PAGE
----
5. Monastery Beach, the southernmost of Carmel's beaches, has been nicknamed Mortuary Beach by the locals, with good reason.


This urban myth is true, though not for the reason you might think. No one would allege that the beach is haunted. However, it has taken more than its share of lives. Walkers, waders and scuba divers who ignore the warning signs are regularly swept out to sea. The ocean bottom drops off sharply here, which gives the illusion of calm water where there is actually a powerful rip current. Sleeper waves sometimes break directly onto the beach too, right onto visitors who think they are safely above the high tide line.


6. It is illegal to wear high heels in Carmel. Heels greater than 2 inches high or with a base less than 1 inch across are not allowed without a permit.


This urban legend is a real Carmel law, in place for liability reasons. Carmel residents enjoy the pleasing irregularity of their street surfaces but do not wish to be sued by high heel wearers who fall. The regulation is rarely enforced, and free high heel permits are available at City Hall.


7. It is illegal to eat ice cream on the streets of Carmel.


Don't worry, this urban legend is false, although before 1987, it was illegal to sell and eat ice cream outdoors in Carmel. When Clint Eastwood ran for mayor, he campaigned against this restriction. He won (not just for his stand on ice cream), and quickly worked with the city council to remove the archaic ordinance. Ice cream of all sorts is now enjoyed on the streets of Carmel.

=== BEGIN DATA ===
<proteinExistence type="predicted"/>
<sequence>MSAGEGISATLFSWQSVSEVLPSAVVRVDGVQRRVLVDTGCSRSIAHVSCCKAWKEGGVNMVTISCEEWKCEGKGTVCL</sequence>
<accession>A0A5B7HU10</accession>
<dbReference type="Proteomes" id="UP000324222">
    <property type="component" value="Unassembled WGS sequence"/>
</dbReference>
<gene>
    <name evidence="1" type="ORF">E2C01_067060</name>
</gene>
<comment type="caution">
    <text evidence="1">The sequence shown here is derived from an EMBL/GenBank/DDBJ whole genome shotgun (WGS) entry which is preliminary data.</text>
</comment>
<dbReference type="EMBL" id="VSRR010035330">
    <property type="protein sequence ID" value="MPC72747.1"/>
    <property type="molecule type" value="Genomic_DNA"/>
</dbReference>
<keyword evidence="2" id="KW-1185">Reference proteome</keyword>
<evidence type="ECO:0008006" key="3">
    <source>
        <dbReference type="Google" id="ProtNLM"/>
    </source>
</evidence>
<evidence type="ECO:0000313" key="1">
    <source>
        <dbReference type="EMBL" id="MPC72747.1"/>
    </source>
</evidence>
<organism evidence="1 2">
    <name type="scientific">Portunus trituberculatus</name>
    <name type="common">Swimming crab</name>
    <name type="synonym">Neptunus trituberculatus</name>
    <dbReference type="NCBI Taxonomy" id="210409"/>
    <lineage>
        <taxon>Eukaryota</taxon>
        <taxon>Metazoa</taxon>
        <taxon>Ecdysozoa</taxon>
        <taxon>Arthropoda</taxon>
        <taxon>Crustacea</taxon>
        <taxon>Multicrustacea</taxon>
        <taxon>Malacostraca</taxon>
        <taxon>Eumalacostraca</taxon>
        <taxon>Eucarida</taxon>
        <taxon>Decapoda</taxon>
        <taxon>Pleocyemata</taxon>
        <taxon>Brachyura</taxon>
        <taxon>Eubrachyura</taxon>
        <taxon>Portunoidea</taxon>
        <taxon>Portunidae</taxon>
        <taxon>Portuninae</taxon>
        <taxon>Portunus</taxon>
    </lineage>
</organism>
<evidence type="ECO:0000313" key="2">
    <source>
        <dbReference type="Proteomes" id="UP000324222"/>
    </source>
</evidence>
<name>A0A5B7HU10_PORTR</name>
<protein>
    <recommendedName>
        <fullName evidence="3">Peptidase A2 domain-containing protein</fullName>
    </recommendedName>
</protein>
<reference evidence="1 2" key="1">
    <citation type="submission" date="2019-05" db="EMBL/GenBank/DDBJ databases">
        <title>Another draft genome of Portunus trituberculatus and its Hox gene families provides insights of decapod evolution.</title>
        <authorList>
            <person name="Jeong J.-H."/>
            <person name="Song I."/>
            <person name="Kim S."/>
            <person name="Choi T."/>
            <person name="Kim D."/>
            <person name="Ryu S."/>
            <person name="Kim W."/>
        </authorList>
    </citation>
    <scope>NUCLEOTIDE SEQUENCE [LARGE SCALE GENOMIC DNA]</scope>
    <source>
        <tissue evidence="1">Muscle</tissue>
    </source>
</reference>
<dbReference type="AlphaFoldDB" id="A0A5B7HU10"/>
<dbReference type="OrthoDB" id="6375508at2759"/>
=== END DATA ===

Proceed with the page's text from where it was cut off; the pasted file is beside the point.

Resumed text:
8. The regal La Playa hotel is said to be haunted by the ghost of a young woman who drowned herself in Carmel Bay.


It is true that people say the hotel is haunted. The La Playa hotel (Camino Real at Eighth Avenue; 831-624-64760) was originally a stately mansion, and its appearance seems to be straight out of a romance novel. Some visitors describe mysterious cold spots and stories are told of a tragic love affair, a broken heart and a moonlight swim. However, honeymooners have never reported seeing or sensing the ghost.

In some versions of the urban myth, Angela Ghiradelli, an heiress who once owned the mansion, is also said to haunt the nearby beach. Historically however, it was not she, but rather her cousin, who drowned. Perhaps Angela is merely watching over her guests.


9. Father Junipero Serra is buried in San Carlos Borromeo de Carmelo Mission, the first of the chain of missions he founded in California.


Although Father Serra is buried at San Carlos Borromeo Mission (3080 Rio Road; 831-624-1271) in Carmel, the mission was not the first founded in California. It was Father Serra's favorite, but Mission San Diego de Alcala was the first.


10. No one lives in the hand-crafted fairytale houses of Carmel.


This urban legend holds some truth. A survey conducted by the city in 2008 found that only 37 percent of the homes in Carmel had full-time residents. The rest are vacation homes and are empty for much of the year. Then again, many residents would describe their Carmel house as their spiritual home, or as the place where they intend to live when they retire.

Though some Carmel area homes are owner-built, others were designed by noted architects including Frank Lloyd Wright, Greene & Greene, Julia Morgan and Bernard Maybeck, famous for his storybook style.